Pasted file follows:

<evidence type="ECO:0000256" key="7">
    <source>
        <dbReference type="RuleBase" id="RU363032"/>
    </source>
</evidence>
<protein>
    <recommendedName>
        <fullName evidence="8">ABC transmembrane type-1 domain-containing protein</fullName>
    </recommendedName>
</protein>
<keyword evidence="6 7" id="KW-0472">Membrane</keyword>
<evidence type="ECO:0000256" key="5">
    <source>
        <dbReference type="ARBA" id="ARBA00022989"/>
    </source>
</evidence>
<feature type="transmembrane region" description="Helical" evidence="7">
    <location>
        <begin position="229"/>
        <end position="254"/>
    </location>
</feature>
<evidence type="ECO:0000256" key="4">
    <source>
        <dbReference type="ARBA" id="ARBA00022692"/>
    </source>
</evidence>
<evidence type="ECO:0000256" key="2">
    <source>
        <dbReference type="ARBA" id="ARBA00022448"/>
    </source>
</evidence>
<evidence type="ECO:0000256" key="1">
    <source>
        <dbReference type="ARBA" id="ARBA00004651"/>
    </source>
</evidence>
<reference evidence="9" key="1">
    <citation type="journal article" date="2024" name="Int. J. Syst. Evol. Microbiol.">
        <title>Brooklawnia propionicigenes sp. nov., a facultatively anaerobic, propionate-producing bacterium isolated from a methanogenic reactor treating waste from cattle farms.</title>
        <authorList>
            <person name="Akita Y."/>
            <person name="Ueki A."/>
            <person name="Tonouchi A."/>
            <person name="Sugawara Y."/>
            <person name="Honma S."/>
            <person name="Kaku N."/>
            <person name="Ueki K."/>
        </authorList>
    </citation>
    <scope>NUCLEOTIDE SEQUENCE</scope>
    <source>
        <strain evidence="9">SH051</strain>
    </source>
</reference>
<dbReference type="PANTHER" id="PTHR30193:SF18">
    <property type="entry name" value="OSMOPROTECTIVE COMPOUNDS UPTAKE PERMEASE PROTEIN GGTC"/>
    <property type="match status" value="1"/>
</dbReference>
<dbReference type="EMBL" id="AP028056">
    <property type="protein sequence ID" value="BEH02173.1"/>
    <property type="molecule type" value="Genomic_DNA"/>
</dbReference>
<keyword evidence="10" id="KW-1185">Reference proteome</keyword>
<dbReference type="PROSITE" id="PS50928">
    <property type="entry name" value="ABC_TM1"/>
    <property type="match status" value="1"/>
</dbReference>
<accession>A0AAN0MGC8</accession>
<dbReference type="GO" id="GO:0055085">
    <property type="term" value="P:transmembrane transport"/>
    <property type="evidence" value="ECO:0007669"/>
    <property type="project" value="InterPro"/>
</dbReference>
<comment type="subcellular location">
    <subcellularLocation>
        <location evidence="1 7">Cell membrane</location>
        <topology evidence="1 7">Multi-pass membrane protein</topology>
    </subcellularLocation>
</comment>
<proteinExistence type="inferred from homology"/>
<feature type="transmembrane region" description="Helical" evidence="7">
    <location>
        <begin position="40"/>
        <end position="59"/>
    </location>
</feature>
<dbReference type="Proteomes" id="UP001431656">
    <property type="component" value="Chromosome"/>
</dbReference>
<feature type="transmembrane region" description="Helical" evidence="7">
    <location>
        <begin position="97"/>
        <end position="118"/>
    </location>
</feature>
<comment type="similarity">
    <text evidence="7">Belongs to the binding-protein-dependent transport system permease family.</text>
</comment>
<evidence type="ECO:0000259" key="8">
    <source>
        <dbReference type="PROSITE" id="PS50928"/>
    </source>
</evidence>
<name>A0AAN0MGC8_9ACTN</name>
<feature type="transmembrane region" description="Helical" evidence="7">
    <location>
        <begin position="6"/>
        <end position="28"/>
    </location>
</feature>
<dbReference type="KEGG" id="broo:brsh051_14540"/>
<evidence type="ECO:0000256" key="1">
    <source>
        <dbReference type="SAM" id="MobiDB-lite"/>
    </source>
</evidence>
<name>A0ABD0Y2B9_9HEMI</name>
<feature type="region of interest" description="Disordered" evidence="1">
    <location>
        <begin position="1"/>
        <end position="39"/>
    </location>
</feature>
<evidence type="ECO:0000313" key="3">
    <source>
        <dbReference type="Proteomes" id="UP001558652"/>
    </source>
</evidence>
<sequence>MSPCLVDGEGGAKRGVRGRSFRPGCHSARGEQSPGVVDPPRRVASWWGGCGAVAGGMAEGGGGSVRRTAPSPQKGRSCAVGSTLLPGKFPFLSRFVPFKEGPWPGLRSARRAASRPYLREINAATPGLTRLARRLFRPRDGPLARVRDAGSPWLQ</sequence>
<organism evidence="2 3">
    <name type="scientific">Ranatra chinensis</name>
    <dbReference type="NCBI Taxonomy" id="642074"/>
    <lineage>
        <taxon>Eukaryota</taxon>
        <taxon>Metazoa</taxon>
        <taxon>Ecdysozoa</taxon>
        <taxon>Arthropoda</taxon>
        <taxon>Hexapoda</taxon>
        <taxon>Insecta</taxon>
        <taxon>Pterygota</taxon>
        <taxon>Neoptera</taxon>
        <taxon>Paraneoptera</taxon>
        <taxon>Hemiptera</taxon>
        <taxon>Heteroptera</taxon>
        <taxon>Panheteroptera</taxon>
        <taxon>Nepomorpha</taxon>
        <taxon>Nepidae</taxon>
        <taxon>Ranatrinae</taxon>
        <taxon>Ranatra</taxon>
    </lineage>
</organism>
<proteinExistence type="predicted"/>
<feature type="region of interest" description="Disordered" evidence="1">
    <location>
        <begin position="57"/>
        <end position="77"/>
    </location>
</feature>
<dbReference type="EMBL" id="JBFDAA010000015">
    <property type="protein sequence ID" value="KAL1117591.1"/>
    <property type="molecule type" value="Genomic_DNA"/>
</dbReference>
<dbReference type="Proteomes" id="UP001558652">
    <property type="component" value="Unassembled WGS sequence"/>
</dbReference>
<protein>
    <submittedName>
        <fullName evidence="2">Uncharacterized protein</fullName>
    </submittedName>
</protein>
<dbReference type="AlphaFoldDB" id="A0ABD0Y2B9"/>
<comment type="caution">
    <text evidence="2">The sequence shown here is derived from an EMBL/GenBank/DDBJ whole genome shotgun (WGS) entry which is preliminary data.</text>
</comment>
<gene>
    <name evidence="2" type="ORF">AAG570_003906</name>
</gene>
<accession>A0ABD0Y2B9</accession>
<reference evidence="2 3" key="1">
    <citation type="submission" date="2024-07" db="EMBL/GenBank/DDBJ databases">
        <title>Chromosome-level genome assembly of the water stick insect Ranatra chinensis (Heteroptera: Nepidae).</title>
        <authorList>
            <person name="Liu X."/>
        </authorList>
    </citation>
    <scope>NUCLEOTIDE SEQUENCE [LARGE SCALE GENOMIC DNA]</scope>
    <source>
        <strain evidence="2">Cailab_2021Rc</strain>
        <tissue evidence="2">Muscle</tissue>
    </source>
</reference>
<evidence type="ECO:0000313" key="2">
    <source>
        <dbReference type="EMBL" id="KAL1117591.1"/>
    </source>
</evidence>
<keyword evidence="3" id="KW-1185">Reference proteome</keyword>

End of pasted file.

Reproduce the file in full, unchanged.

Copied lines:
<evidence type="ECO:0000256" key="7">
    <source>
        <dbReference type="RuleBase" id="RU363032"/>
    </source>
</evidence>
<protein>
    <recommendedName>
        <fullName evidence="8">ABC transmembrane type-1 domain-containing protein</fullName>
    </recommendedName>
</protein>
<keyword evidence="6 7" id="KW-0472">Membrane</keyword>
<evidence type="ECO:0000256" key="5">
    <source>
        <dbReference type="ARBA" id="ARBA00022989"/>
    </source>
</evidence>
<feature type="transmembrane region" description="Helical" evidence="7">
    <location>
        <begin position="229"/>
        <end position="254"/>
    </location>
</feature>
<evidence type="ECO:0000256" key="4">
    <source>
        <dbReference type="ARBA" id="ARBA00022692"/>
    </source>
</evidence>
<evidence type="ECO:0000256" key="2">
    <source>
        <dbReference type="ARBA" id="ARBA00022448"/>
    </source>
</evidence>
<evidence type="ECO:0000256" key="1">
    <source>
        <dbReference type="ARBA" id="ARBA00004651"/>
    </source>
</evidence>
<reference evidence="9" key="1">
    <citation type="journal article" date="2024" name="Int. J. Syst. Evol. Microbiol.">
        <title>Brooklawnia propionicigenes sp. nov., a facultatively anaerobic, propionate-producing bacterium isolated from a methanogenic reactor treating waste from cattle farms.</title>
        <authorList>
            <person name="Akita Y."/>
            <person name="Ueki A."/>
            <person name="Tonouchi A."/>
            <person name="Sugawara Y."/>
            <person name="Honma S."/>
            <person name="Kaku N."/>
            <person name="Ueki K."/>
        </authorList>
    </citation>
    <scope>NUCLEOTIDE SEQUENCE</scope>
    <source>
        <strain evidence="9">SH051</strain>
    </source>
</reference>
<dbReference type="PANTHER" id="PTHR30193:SF18">
    <property type="entry name" value="OSMOPROTECTIVE COMPOUNDS UPTAKE PERMEASE PROTEIN GGTC"/>
    <property type="match status" value="1"/>
</dbReference>
<dbReference type="EMBL" id="AP028056">
    <property type="protein sequence ID" value="BEH02173.1"/>
    <property type="molecule type" value="Genomic_DNA"/>
</dbReference>
<keyword evidence="10" id="KW-1185">Reference proteome</keyword>
<dbReference type="PROSITE" id="PS50928">
    <property type="entry name" value="ABC_TM1"/>
    <property type="match status" value="1"/>
</dbReference>
<accession>A0AAN0MGC8</accession>
<dbReference type="GO" id="GO:0055085">
    <property type="term" value="P:transmembrane transport"/>
    <property type="evidence" value="ECO:0007669"/>
    <property type="project" value="InterPro"/>
</dbReference>
<comment type="subcellular location">
    <subcellularLocation>
        <location evidence="1 7">Cell membrane</location>
        <topology evidence="1 7">Multi-pass membrane protein</topology>
    </subcellularLocation>
</comment>
<proteinExistence type="inferred from homology"/>
<feature type="transmembrane region" description="Helical" evidence="7">
    <location>
        <begin position="40"/>
        <end position="59"/>
    </location>
</feature>
<dbReference type="Proteomes" id="UP001431656">
    <property type="component" value="Chromosome"/>
</dbReference>
<feature type="transmembrane region" description="Helical" evidence="7">
    <location>
        <begin position="97"/>
        <end position="118"/>
    </location>
</feature>
<comment type="similarity">
    <text evidence="7">Belongs to the binding-protein-dependent transport system permease family.</text>
</comment>
<evidence type="ECO:0000259" key="8">
    <source>
        <dbReference type="PROSITE" id="PS50928"/>
    </source>
</evidence>
<name>A0AAN0MGC8_9ACTN</name>
<feature type="transmembrane region" description="Helical" evidence="7">
    <location>
        <begin position="6"/>
        <end position="28"/>
    </location>
</feature>
<dbReference type="KEGG" id="broo:brsh051_14540"/>
<evidence type="ECO:0000256" key="1">
    <source>
        <dbReference type="SAM" id="MobiDB-lite"/>
    </source>
</evidence>
<name>A0ABD0Y2B9_9HEMI</name>
<feature type="region of interest" description="Disordered" evidence="1">
    <location>
        <begin position="1"/>
        <end position="39"/>
    </location>
</feature>
<evidence type="ECO:0000313" key="3">
    <source>
        <dbReference type="Proteomes" id="UP001558652"/>
    </source>
</evidence>
<sequence>MSPCLVDGEGGAKRGVRGRSFRPGCHSARGEQSPGVVDPPRRVASWWGGCGAVAGGMAEGGGGSVRRTAPSPQKGRSCAVGSTLLPGKFPFLSRFVPFKEGPWPGLRSARRAASRPYLREINAATPGLTRLARRLFRPRDGPLARVRDAGSPWLQ</sequence>
<organism evidence="2 3">
    <name type="scientific">Ranatra chinensis</name>
    <dbReference type="NCBI Taxonomy" id="642074"/>
    <lineage>
        <taxon>Eukaryota</taxon>
        <taxon>Metazoa</taxon>
        <taxon>Ecdysozoa</taxon>
        <taxon>Arthropoda</taxon>
        <taxon>Hexapoda</taxon>
        <taxon>Insecta</taxon>
        <taxon>Pterygota</taxon>
        <taxon>Neoptera</taxon>
        <taxon>Paraneoptera</taxon>
        <taxon>Hemiptera</taxon>
        <taxon>Heteroptera</taxon>
        <taxon>Panheteroptera</taxon>
        <taxon>Nepomorpha</taxon>
        <taxon>Nepidae</taxon>
        <taxon>Ranatrinae</taxon>
        <taxon>Ranatra</taxon>
    </lineage>
</organism>
<proteinExistence type="predicted"/>
<feature type="region of interest" description="Disordered" evidence="1">
    <location>
        <begin position="57"/>
        <end position="77"/>
    </location>
</feature>
<dbReference type="EMBL" id="JBFDAA010000015">
    <property type="protein sequence ID" value="KAL1117591.1"/>
    <property type="molecule type" value="Genomic_DNA"/>
</dbReference>
<dbReference type="Proteomes" id="UP001558652">
    <property type="component" value="Unassembled WGS sequence"/>
</dbReference>
<protein>
    <submittedName>
        <fullName evidence="2">Uncharacterized protein</fullName>
    </submittedName>
</protein>
<dbReference type="AlphaFoldDB" id="A0ABD0Y2B9"/>
<comment type="caution">
    <text evidence="2">The sequence shown here is derived from an EMBL/GenBank/DDBJ whole genome shotgun (WGS) entry which is preliminary data.</text>
</comment>
<gene>
    <name evidence="2" type="ORF">AAG570_003906</name>
</gene>
<accession>A0ABD0Y2B9</accession>
<reference evidence="2 3" key="1">
    <citation type="submission" date="2024-07" db="EMBL/GenBank/DDBJ databases">
        <title>Chromosome-level genome assembly of the water stick insect Ranatra chinensis (Heteroptera: Nepidae).</title>
        <authorList>
            <person name="Liu X."/>
        </authorList>
    </citation>
    <scope>NUCLEOTIDE SEQUENCE [LARGE SCALE GENOMIC DNA]</scope>
    <source>
        <strain evidence="2">Cailab_2021Rc</strain>
        <tissue evidence="2">Muscle</tissue>
    </source>
</reference>
<evidence type="ECO:0000313" key="2">
    <source>
        <dbReference type="EMBL" id="KAL1117591.1"/>
    </source>
</evidence>
<keyword evidence="3" id="KW-1185">Reference proteome</keyword>